According to Kuhn revolution occurs when scientists encounter anomalies that can no longer be explained away under the current paradigm. When the new paradigm is accepted the old way of seeing the world is no longer recognized by the scientists. Kuhn's explanation of scientific revolution has been criticized by many philosophers of science such as Karl Popper and Imre Lakatos. Popper and Lakatos, contrary to Kuhn, believed that science progresses incrementally and that although science practice is considered a social activity, its products are objectively independent of human cognition and other social aspects. I think what Guyatt is describing as a new practice of medicine resembles more of a Popper/Lakatos view of scientific progress where the emphasis is not discarding the old tradition but rather adding a systematic method of objectively examining the practice of medicine as best as possible.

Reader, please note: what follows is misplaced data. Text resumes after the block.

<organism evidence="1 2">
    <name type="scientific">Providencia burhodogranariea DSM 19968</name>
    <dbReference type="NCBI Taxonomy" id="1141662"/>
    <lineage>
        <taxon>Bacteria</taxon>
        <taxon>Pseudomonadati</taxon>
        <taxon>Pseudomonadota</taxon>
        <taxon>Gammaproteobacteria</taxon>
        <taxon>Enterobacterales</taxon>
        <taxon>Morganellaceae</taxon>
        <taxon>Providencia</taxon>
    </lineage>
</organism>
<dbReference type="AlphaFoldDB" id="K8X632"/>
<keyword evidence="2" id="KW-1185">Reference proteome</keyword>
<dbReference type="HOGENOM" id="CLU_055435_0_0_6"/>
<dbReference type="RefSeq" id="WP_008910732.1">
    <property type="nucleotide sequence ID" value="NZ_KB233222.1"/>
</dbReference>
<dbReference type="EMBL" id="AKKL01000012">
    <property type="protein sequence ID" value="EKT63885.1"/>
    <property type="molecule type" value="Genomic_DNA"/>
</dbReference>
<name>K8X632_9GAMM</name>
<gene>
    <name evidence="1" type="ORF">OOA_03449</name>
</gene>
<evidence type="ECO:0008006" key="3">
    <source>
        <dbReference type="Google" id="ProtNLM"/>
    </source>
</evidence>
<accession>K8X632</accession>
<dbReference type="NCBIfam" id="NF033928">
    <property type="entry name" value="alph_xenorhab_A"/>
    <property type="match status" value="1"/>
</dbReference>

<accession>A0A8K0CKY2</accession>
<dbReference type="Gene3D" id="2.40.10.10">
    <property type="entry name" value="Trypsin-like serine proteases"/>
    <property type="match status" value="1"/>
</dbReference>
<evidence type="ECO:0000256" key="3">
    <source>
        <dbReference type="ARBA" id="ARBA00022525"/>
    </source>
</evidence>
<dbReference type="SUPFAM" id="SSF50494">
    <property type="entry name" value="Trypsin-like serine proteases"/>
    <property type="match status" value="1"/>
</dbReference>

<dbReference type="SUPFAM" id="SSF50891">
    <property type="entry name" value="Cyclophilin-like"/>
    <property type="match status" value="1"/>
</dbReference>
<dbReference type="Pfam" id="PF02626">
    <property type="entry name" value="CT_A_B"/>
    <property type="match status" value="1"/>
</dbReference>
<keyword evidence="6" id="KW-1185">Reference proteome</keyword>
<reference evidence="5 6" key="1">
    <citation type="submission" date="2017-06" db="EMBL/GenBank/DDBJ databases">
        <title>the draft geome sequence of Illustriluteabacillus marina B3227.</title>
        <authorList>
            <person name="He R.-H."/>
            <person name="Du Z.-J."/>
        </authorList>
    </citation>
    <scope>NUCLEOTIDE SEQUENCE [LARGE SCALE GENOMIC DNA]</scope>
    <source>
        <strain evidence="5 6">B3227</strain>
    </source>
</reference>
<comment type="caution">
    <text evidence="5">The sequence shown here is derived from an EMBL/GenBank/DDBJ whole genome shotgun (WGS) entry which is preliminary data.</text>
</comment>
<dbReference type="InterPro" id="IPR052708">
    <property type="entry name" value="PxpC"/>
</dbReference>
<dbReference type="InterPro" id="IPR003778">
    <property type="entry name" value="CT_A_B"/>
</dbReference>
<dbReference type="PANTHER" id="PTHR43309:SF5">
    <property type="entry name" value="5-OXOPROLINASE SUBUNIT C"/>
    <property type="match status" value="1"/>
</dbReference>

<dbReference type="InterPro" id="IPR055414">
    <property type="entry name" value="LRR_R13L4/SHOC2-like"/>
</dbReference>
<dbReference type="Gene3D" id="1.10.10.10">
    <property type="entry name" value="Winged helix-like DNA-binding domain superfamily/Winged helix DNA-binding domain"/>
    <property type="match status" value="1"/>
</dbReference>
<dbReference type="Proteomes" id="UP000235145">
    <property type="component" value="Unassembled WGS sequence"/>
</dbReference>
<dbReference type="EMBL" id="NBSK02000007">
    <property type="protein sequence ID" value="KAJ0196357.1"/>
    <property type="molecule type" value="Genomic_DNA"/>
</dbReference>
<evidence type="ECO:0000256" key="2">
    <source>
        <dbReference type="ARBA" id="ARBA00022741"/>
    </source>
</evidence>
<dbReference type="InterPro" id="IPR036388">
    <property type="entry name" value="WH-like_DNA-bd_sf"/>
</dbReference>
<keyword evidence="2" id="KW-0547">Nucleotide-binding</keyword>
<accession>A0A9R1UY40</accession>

There's more to be said about the history of evidence-based medicine and how it's being misunderstood, misused, and misapplied. Guyatt has also recognized how the current explanation of EBM practice does not yet explain certain aspects of medical practice. This signifies a very important aspects of scientific practice which Feynman called scientific integrity and I believe, among other things, it's something that should be better emphasized in education.

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1. You should attempt to re-express your target’s position so clearly, vividly, and fairly that your target says, “Thanks, I wish I’d thought of putting it that way.
2. You should list any points of agreement (especially if they are not matters of general or widespread agreement).
3. You should mention anything you have learned from your target.
4. Only then are you permitted to say so much as a word of rebuttal or criticism.
Daniel Dennett, Intuition pumps and other tools for thinking.

Valid criticism is doing you a favor. - Carl Sagan